“The greatest responsibility in this world that God has placed upon us is to seek after our dead” (Teachings of the Prophet Joseph Smith, p. 356).

It seems this still rings very true today. He also announced that there are now more than 65.000 Missionaries in active service, with plenty more to come since the age reduction for  teenagers to be able to go on a mission last year. Now males can go at 18 and females at 19. So expect to possibly see more missionaries wherever you are.

But anyway going back to the Joseph Smith quote, what really struck me in this whole session is two things. I will spend the rest of this review expanding on each one.

1, The Mormon Church has not backed off at all on its teachings about eternal progression.

2, That the Priesthood is the centre of Mormonism at the expense of the acknowledgement of the true greatness of Heavenly Father and Jesus Christ.


If you look at the older days of Mormon Conferences and teachings, you were left with no doubt that the Mormon Church teaches that God the Father was once a mortal man, and that we can become gods. This as mostly everyone knows is a key teaching of the Mormon Church.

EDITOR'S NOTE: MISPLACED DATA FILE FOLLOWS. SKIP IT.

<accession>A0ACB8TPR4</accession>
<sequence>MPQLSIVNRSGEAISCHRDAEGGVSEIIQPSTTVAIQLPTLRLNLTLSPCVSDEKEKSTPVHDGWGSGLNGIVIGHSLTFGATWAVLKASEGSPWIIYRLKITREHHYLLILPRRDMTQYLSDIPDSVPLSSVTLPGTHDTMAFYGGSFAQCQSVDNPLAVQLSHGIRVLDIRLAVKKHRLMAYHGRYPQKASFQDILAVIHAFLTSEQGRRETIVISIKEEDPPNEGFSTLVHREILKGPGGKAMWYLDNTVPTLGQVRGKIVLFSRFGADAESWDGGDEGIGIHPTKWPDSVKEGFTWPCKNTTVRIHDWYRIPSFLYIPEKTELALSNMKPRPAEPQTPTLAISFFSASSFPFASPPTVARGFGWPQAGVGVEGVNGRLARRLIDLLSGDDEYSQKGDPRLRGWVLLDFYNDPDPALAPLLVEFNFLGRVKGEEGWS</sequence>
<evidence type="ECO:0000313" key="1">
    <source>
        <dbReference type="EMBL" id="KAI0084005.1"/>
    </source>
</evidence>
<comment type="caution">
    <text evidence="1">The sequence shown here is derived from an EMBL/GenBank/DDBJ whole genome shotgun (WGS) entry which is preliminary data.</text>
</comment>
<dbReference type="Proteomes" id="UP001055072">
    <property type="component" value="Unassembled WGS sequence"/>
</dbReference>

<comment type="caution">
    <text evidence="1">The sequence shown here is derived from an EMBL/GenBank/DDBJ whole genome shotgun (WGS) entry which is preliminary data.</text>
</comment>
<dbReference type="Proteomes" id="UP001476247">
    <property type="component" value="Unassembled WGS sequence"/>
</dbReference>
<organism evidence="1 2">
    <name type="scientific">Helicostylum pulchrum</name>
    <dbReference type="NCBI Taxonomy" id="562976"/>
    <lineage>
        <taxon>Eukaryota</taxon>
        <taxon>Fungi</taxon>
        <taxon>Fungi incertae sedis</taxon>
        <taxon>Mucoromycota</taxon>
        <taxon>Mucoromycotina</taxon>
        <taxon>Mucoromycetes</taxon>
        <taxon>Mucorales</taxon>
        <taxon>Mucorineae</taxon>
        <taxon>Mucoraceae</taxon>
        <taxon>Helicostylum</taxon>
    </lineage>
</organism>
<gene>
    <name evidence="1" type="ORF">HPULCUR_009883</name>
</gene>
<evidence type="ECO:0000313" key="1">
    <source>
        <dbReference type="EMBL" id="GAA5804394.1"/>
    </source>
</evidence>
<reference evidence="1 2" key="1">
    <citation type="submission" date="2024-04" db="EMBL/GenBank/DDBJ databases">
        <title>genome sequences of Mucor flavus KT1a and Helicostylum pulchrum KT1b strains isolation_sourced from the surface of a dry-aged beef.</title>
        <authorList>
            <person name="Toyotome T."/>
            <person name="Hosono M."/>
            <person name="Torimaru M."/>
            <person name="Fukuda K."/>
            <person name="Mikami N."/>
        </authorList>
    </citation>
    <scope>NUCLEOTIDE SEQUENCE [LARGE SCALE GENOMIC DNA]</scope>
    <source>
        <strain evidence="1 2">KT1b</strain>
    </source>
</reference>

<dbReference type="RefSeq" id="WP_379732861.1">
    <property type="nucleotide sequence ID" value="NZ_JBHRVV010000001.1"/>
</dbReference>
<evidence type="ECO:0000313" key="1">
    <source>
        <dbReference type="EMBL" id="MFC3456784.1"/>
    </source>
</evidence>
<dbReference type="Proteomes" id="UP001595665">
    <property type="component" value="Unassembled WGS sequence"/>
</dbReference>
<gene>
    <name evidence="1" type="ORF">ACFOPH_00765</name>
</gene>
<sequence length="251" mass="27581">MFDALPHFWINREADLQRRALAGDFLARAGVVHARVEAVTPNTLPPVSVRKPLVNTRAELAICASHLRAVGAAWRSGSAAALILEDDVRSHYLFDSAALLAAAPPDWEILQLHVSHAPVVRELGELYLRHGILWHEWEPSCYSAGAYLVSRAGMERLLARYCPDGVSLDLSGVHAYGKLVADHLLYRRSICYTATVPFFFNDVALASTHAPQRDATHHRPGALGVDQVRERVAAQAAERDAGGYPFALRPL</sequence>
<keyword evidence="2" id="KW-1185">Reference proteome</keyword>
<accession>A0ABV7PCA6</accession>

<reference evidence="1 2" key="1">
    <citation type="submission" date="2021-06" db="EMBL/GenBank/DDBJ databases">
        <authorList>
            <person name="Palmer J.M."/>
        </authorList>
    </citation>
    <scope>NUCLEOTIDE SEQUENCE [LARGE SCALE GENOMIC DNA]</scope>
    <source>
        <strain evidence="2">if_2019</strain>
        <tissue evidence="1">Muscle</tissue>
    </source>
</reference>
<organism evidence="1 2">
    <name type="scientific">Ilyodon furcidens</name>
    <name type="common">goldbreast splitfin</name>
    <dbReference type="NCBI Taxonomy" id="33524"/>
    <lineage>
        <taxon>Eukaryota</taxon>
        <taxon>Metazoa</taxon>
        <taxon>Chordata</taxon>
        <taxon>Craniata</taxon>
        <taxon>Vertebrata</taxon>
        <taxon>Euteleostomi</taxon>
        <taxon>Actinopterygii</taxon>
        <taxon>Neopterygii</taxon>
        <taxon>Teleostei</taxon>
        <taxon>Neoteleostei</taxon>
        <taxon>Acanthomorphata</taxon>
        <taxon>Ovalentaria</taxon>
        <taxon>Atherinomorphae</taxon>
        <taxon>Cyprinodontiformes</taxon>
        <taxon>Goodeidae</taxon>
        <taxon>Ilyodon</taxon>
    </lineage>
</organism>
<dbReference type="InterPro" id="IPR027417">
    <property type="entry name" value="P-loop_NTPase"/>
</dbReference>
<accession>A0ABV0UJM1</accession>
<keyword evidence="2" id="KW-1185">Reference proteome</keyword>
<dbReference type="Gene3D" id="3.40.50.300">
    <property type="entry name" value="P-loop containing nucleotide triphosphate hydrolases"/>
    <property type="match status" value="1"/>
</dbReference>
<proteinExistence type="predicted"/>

5th President Lorenzo Snow
“We must advance through stages to godhood. As man now is, God once was—even the babe of Bethlehem, advancing to childhood—thence to boyhood, manhood, then to the Godhead. This, then, is the ‘mark of the prize of man’s high calling in Christ Jesus’” (The Teachings of Lorenzo Snow, p. 5. Italics in original).

“Now, we are not ashamed of the glorious doctrine of eternal progression, that man may attain the position of those to whom came the word of God, that is, gods” (Anthon H. Lund, Conference Reports, October 1902, p. 81).

Yet since those early bold statements we have seen a rise in those that seek to defend the authenticity and Christianity of the LDS Church try and back off from this, here is an example.